Somali: asylum-seeker used fake ID for £91000 benefit fraud but

Somali asylum-seeker used fake ID for £91,000 benefit fraud – but WON’T be jailed or deported because her seven-year-old daughter was born here
Ayan Ismail, seen walking from Woolwich Crown Court today, fraudulently claimed £91,000 in benefits  Read more:  Follow us: @MailOnline on Twitter | DailyMail on Facebook– Ayan Ismail has two convictions for identity fraud in 2004 and 2009
– She was jailed for the second offence after obtaining false NI number
– Upon her release she continued to claim thousands in benefits
– Now, she has been found guilty seven year’s worth of benefit fraud
– She can’t be deported because her child’s custody case is pending
– Ismail told she won’t pay back money after getting suspended sentenced

A Somali asylum-seeker who has evaded deportation despite twice being convicted of ID fraud, has walked free from court again after pleading guilty to a £91,000 benefit scam.
A judge ruled that Ayan Ismail, 39, could not be immediately removed from the country because she has a seven-year-old daughter who was born here, even though she was in the UK illegally when she became pregnant.
Adding insult to the decision, crown court Judge David Tomlinson ruled that she would not repay any of the money she has fraudulently claimed, saying: ‘Awarding compensation is undesirable in a case like this.’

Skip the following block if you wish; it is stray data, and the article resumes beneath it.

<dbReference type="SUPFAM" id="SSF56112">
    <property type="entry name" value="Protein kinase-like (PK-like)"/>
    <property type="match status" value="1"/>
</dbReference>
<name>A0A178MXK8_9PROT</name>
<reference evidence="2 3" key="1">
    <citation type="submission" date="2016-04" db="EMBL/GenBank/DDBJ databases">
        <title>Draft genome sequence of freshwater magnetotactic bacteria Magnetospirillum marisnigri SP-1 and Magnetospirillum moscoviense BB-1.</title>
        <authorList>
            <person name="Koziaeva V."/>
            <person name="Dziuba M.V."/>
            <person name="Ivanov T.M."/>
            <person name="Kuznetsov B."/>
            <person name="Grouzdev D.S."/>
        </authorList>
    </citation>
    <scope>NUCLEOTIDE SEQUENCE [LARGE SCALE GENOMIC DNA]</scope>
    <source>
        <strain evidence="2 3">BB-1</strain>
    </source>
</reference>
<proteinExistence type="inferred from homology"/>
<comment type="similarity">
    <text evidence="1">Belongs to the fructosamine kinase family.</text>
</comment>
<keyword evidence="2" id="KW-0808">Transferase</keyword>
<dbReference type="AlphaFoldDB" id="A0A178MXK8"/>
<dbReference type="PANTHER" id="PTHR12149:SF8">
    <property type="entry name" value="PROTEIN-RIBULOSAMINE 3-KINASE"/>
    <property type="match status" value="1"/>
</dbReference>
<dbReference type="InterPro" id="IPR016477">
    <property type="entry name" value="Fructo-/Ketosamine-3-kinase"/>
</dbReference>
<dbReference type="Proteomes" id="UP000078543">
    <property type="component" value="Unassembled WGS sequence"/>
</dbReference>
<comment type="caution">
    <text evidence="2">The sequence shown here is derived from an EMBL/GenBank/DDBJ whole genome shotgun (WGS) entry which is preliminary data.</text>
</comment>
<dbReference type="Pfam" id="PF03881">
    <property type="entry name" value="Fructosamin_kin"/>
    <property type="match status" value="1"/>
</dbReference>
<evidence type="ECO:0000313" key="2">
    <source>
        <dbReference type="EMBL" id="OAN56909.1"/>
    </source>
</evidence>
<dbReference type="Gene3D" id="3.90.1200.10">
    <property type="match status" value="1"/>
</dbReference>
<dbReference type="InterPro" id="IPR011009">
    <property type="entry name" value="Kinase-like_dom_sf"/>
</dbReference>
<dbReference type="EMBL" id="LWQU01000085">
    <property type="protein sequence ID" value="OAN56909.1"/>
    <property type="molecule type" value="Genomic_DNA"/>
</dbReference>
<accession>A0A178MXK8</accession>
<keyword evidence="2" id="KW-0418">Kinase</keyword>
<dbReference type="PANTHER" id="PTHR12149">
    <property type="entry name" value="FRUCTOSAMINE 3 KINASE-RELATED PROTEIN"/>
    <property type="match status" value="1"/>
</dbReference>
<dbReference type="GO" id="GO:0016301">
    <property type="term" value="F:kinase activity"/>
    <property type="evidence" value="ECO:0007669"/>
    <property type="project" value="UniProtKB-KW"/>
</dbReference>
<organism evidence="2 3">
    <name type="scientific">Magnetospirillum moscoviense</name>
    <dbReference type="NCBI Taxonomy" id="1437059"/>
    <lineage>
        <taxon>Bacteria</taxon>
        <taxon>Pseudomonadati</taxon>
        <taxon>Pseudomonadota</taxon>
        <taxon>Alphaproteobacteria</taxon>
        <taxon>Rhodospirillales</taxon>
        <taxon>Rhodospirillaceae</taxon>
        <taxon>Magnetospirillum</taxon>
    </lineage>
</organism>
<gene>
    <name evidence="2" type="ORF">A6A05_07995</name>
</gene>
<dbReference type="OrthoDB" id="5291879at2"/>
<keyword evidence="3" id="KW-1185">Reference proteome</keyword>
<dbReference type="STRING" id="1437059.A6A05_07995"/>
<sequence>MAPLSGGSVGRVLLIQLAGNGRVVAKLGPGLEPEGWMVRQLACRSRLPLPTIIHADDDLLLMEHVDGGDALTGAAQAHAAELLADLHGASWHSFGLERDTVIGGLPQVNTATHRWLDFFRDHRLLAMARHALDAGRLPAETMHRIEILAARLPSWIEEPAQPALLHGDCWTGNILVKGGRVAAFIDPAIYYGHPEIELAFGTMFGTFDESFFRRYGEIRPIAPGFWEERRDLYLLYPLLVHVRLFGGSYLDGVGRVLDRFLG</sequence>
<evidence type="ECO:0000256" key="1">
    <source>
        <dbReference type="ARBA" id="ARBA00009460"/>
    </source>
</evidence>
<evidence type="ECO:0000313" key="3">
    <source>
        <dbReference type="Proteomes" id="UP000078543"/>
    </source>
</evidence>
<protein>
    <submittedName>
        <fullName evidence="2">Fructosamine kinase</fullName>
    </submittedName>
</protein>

The mother-of-four’s litany of deception began when she entered the country in 1998 as a Canadian citizen by marriage.
Once in the UK, she applied for a national insurance number under a false identity and used it to claim housing benefit council tax benefit, income support, disability living allowance and employment and support allowance.
Under that false name she was convicted at Warwick Crown Court on September 30, 2004 of seeking to remain in the UK, by deception, and was sentenced to six months imprisonment, suspended for twelve months.
Then, using another bogus name of Saediya Mohamed in October 2005 she then successfully applied for permanent leave to remain in the UK as an asylum seeker.
Still in the country, she continued to use a false identity in a bid to claim permanent asylum.


  1. It is unfortunate that the actions of a few tarnish the seriousness of the need for genuine asylum seekers to seek protection from persecution.
    You can support asylum seekers by playing the Citizenship Board & App Game to test your chances of gaining citizenship in your own country, and raise awareness of the rights of asylum seekers at the same time. All profits go to agencies helping asylum seekers gaining refugee status.


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